to attend an informative lecture on
Dewey Decimals on the Barbary
Coast, the women were shocked
to fnd themselves at an event that
Fleming described as “too loud.”
“Once I saw the young men with
their loincloths fapping around, I
realized that Patty and I had made
an error,” said Fleming. “The men
we had encountered were clearly
illiterate.”
“I hadn’t been that confused
since I found out that Who Moved
My Cheese? was a self-help book,
not a cook book about dairy prod-
ucts,” commented Meriweth-
er. “All these years, I had been
cataloging it wrong,” she added,
chuckling.
The party, classifed on Face-
book as a “NATASTROPHE,”
quickly evolved into a scene that
Meriwether described as “not qui-
et enough.” “I saw Patty starting
to overheat in her wool skirt suit,”
said Fleming, “and I knew we had
to get out of there.” With every
moment that passed the informa-
tion professionals became more
certain that they were, in fact, the
only real librarians at the party and
that the illiterates weren’t illiterate
at all, but rather, male college stu-
dents dressed as barbarians. “No
one even recognized my ‘SHHH!
Librarian at Work’ sweater,” said
Fleming. “People kept saying
‘Haha that’s so clever. Did you get
that at Goodwill?’ But they give
these sweaters out every year to
the librarians working the Gam-
bier Public Library Book Sale.”
Stuck between two male stu-
dents dressed as Germanic war-
riors, Fleming and Meriwether
pleaded to get by the fake savages.
However, their requests went un-
heard as the women spoke exclu-
sively in hushed tones.
Real Librarians Crash Zeta Alpha Pi Party
By Joe M. Amasas
EDWARDS HOUSE —Over the
past few weeks, Kenyon Col-
lege`s Offce of the Registrar has
been swamped with work. At
times, there were as many as fve
students trying to hand in forms
simultaneously. Since the return
of the student body to campus in
mid-January, students have been
coming through at all hours and
asking countless questions, requir-
ing a number of answers, ranging
from, “No,” to “That form,” to
“Yes, you do need that signature
as well.
Frequent though ultimately un-
founded worries circulated that
the offce might have to stay open
through lunch.
As the window during which
students can drop or add classes
closes, however, the Offce of the
Registrar has fnally been able to
go back to just sitting there for
most of the workday and answer-
ing the occasional phone call.
“There was a while there when
the only time we could really all
sit together and do nothing was the
hour off that we all take at the same
time every day.” Sadie McEntyre,
Head Registrar, recalled. “A pre-
cious fve hours a week.¨ Now all
of that has changed, and McEntyre
says that the offce does basically
nothing all day.
Overall, student reaction has
been positive. Jimmy Volksberger
’12 told reporters that he was “so
proud of all of us” for returning the
Offce of the Registrar to its peace-
ful, dormant state. “It was terrible,
unfair, and downright inhumane
there. Can you imagine having
to sit at a desk and receive forms
from or respond to people for al-
most three hours each morning?
Well, then imagine having to do
it again, for another three hours,
every afternoon, for fve days in a
row. Nobody should be surprised
when their questions are met with
surly, veiled hostility — under
such intense working conditions,
who could possibly still pay mind
to politeness and decency?”
Still, not everyone is happy.
Carla Wartroth ‘11 complained,
“It’s unreasonable to call what
they do a work day.” Wartroth,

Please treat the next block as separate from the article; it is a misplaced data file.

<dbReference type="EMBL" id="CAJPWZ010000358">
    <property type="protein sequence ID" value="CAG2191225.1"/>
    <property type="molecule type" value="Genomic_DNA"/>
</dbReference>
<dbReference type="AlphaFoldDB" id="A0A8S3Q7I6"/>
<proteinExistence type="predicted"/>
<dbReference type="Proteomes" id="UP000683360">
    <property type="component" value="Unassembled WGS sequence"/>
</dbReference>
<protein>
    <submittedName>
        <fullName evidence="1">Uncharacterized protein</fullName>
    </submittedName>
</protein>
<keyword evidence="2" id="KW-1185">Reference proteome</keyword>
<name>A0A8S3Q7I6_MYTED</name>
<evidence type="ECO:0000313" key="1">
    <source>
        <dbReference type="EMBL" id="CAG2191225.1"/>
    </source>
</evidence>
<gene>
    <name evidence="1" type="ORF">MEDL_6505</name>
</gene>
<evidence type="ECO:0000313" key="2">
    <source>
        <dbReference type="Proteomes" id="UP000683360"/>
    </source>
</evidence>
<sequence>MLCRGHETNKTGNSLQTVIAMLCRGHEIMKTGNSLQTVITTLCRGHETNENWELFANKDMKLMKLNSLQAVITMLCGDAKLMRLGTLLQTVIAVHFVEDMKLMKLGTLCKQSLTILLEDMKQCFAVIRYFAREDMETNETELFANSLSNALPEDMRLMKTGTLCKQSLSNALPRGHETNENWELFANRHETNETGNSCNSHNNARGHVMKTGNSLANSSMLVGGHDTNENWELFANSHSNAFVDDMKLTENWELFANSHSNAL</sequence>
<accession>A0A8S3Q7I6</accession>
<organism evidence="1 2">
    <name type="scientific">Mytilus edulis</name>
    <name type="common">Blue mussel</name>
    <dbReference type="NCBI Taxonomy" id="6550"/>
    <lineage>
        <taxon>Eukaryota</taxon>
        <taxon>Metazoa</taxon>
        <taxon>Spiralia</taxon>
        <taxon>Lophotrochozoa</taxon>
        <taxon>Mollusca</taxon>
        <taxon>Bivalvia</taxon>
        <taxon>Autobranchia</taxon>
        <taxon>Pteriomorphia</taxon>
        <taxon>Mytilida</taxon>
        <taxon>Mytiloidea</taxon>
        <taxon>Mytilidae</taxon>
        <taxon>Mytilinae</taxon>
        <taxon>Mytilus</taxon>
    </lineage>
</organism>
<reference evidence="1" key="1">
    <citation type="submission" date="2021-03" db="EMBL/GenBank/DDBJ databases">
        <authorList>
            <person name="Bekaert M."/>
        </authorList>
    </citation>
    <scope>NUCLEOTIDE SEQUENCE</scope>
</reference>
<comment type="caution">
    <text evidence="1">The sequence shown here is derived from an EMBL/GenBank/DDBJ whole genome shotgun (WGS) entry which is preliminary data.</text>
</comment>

who has not had to wake up before
eleven and has had Tuesdays and
Thursdays off for the past three
years thanks to the Offce of the
Registrar, noted, “The combina-
tion of extreme degrees of sloth
and entitlement is one of the most
disgusting perversions of human
nature,” before neglecting to do
the 20 minutes of Biology reading
she had for the 11th class in a row.
Registrar Sits
Back On Ass
By Beauregard Beauregard
SCIENCE QUAD — Students
frequenting the Science Quad in
the past month have been
subjected to both scalding
harassment and plaintive
attempts at human contact
from Henry Moore’s Large
Spindle Piece, on loan to
the college from architect
Graham Gund ’63.
Much of the sculpture’s
antagonism seems to stem
from jealousy for the group
of angels by Carles Milles
located outside Rosse Hall.
“Have you even seen those
assholes?” it exclaimed.
“Just up on those pedestals,
playing their instruments
like they don’t even know
what kind of picture they’re
cutting. Buncha phonies.
They know. Of course they
know. And they get mad
if you point it out, too. All
morons hate it when you
call them a moron.”
A small number of fe-
male students have reported
engaging in relationships
with the sculpture with
varying degrees of physi-
cality. When asked about its
sexuality, it Large Spindle
Piece replied, “Winter’s the
hardest, and I don’t need
any psychobabble about
Seasonal Affective Disorder to tell
me why. It’s because of the girls,
man. All bundled up and whatnot,
they’re never going to do anything
pretty. Fall and Spring I’m falling
half in love every two seconds but
in the winter it’s goddamn hard,”
before sighing and pausing. “Girls.
Jesus Christ. They can
drive you crazy. They re-
ally can.
While a rare few are in-
different to the sculpture’s
diatribes, most either feel
a deep connection or fnd
it utterly insufferable. “All
it talks about is its ‘dead
brother Three Way Piece
No. 2 (The Archer),’ ”
commented Janet Wil-
son ’12. “Apparently we
would have liked him.”
Another student, who
wished to remain anony-
mous, described the sculp-
ture as “kind of a whiny
bitch.”
The abstract work’s
disillusionment seems to
stem from a frustration
with the human tendency
to take things for grant-
ed. “This is a really nice
place you’ve got here, you
know?” it said. “I mean,
sure, you’ve got your fair
share of jerks and all that,
guys who can’t shut up
about themselves or their
fathers and all, but it’s a
nice place. People never
notice anything.”
Sculpture Wishes Someone, Anyone Understood It
Merriwether and Fleming shushing the crowd.
The Large Spindle Piece, brooding.
4
Savage Garden . . . . . Skeeter Demiglace
Foo Fighters . . . . . . Sheridan Whiteside
Del Amitri . . . . . . . . . Diesel Jackson
Creed . . . . . . . . . Luther Honeybucket
Smashmouth . . . . . . . . . Gordelo 3000